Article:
United States v. Powell
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379 U.S. 48 (1964)
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U.S. Supreme Court
United States v. Powell, 379 U.S. 48 (1964)
United States v. Powell
Argued October 14-15, 1964
Decided November 23, 1964
379 U.S. 48
On the ground that the respondent corporate taxpayer's returns had been examined for certain years and that, absent fraud, the statute of limitations barred assessment of additional deficiencies, respondent the taxpayer's president refused to produce records summoned by the Internal Revenue Service (IRS) unless it disclosed its basis for believing that fraud had been committed. The Government brought an enforcement proceeding under § 7604(b) of the Internal Revenue Code in the District Court, which held that the agent be allowed to reexamine the records. The Court of Appeals reversed, holding that § 7605 (b) barred "unnecessary examination" unless the IRS could show reasonable grounds or probable cause to suspect fraud, a condition not satisfied by the agent's affidavit filed with the enforcement petition that he suspected that the taxpayer had fraudulently overstated expenses.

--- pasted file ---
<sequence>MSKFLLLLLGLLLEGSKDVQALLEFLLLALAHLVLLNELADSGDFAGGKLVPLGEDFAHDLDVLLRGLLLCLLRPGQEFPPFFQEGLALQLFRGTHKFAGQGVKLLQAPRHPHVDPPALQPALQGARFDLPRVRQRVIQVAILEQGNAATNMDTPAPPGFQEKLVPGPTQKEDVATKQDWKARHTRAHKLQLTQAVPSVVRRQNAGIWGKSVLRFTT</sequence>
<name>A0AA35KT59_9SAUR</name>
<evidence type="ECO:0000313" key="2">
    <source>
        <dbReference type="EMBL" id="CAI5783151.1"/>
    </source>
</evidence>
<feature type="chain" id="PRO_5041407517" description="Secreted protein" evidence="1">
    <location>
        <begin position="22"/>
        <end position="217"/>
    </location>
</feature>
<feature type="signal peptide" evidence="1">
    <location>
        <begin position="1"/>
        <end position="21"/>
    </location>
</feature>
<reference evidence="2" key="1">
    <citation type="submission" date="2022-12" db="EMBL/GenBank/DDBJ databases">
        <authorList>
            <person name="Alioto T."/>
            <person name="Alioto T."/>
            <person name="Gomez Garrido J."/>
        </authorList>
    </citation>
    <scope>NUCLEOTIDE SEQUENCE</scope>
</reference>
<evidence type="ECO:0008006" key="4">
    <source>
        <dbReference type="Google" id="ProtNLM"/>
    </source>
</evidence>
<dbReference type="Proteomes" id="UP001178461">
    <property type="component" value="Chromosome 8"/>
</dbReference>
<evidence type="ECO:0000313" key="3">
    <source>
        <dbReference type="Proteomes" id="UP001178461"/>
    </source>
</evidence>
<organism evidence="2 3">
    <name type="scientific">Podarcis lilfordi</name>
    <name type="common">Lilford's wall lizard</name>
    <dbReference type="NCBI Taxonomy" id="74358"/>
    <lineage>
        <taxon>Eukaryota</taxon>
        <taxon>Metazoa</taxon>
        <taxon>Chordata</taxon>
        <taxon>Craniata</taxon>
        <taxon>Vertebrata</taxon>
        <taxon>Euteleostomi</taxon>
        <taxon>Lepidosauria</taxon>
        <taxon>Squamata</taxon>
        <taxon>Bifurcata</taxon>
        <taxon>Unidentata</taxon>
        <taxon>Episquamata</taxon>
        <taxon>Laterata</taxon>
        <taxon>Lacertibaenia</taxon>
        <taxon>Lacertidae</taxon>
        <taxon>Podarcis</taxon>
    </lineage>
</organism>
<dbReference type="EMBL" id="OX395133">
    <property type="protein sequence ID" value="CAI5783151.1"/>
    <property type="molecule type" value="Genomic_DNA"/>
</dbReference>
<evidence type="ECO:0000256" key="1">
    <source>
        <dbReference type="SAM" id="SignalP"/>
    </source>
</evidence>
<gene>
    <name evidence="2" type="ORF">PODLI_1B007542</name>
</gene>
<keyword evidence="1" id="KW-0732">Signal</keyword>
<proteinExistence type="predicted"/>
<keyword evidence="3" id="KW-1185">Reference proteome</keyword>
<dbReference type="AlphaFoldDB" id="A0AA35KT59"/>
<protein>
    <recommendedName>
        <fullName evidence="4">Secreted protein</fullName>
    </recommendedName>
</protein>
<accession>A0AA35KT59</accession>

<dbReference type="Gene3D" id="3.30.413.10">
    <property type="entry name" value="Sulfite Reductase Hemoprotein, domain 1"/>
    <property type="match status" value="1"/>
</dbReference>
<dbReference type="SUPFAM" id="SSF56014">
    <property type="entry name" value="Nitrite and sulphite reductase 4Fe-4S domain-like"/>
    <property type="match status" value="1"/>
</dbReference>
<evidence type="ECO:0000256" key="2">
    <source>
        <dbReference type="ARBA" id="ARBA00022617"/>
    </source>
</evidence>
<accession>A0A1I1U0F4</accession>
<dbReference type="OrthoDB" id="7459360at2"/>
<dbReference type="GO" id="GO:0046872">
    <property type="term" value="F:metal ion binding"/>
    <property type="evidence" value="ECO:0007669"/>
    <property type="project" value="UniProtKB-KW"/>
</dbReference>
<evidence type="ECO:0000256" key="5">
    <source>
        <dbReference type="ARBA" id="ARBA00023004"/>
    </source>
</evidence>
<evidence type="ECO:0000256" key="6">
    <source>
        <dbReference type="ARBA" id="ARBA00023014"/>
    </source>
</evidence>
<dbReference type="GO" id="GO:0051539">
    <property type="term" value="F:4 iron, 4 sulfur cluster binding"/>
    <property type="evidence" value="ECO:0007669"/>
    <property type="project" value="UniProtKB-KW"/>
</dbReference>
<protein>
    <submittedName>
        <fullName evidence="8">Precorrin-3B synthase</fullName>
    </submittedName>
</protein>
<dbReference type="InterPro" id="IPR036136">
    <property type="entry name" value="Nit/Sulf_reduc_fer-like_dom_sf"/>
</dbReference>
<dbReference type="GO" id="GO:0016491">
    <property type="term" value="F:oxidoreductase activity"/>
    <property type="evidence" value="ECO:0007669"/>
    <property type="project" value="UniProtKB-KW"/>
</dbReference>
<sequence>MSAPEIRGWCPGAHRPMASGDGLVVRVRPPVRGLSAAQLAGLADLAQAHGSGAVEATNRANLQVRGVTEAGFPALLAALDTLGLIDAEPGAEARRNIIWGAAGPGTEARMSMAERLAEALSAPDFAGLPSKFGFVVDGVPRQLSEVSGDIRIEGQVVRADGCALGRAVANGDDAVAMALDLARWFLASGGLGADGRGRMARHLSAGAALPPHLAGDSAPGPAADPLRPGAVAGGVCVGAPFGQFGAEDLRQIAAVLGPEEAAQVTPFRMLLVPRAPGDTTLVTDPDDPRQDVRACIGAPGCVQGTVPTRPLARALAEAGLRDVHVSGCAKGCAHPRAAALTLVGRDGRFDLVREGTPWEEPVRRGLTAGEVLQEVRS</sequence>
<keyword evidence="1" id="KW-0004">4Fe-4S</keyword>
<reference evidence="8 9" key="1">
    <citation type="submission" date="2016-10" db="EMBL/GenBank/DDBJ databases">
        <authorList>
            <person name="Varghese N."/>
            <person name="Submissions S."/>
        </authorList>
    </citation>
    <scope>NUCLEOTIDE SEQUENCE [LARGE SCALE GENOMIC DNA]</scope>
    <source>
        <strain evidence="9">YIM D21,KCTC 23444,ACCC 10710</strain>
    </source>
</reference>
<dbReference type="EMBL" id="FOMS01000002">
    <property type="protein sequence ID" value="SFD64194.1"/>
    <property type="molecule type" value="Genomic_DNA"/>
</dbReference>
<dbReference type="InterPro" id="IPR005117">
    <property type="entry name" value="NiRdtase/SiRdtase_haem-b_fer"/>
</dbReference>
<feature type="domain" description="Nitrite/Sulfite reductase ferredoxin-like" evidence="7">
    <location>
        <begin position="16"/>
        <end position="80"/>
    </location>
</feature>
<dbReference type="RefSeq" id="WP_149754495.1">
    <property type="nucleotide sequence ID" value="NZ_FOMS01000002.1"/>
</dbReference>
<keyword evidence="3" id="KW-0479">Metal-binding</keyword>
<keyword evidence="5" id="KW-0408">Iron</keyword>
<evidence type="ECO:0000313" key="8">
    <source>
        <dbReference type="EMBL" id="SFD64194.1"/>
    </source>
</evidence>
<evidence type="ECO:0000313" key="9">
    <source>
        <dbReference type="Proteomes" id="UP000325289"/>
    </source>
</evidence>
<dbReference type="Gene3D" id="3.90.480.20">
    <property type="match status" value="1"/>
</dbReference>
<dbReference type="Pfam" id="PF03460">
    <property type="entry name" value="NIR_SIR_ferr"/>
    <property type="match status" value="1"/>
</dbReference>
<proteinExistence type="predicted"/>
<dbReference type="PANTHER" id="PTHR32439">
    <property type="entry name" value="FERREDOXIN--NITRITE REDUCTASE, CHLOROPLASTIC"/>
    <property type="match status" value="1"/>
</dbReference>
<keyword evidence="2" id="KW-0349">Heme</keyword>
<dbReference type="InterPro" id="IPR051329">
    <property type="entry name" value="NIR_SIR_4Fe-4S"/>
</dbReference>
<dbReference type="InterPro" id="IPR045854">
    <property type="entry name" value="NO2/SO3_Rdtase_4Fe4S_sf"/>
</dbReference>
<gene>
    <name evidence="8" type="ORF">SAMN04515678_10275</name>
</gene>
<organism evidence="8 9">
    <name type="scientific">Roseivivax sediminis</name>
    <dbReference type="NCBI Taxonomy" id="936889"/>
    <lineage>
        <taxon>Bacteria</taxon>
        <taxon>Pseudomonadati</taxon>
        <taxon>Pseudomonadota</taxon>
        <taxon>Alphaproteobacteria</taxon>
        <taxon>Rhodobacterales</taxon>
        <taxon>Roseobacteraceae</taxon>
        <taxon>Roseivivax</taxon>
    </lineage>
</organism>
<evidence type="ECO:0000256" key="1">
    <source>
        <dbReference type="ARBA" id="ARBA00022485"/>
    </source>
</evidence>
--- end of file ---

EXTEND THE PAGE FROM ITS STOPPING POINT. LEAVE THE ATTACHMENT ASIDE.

1. Section 7604(b) does not apply to a non-contumacious refusal like the individual respondent's to comply with a summons; but recommencement of the proceeding will not be required, since the Government sought no prehearing sanctions of arrest and attachment under that statute, which is otherwise similar to §§ 7402(b) and 7604(a). The proceeding is therefore considered under those almost identical sections, which give general power to enforce summonses "by appropriate process." Pp. 379 U. S. 51-52.
2. In order to enforce a summons for records, the Commissioner, either before or after the limitations period has expired, need not show probable cause to suspect fraud. Unless the taxpayer raises a substantial question that judicial enforcement of the summons would abuse the court's process, the Commissioner must only show that the investigation is pursuant and relevant to a legitimate purpose; that the information is not already in the Commissioner's possession; that the Secretary or his delegate has determined that the further examination is necessary, and that the other administrative steps required by the Code have been followed. Pp. 379 U. S. 52-58.
325 F. 2d 914, reversed and remanded.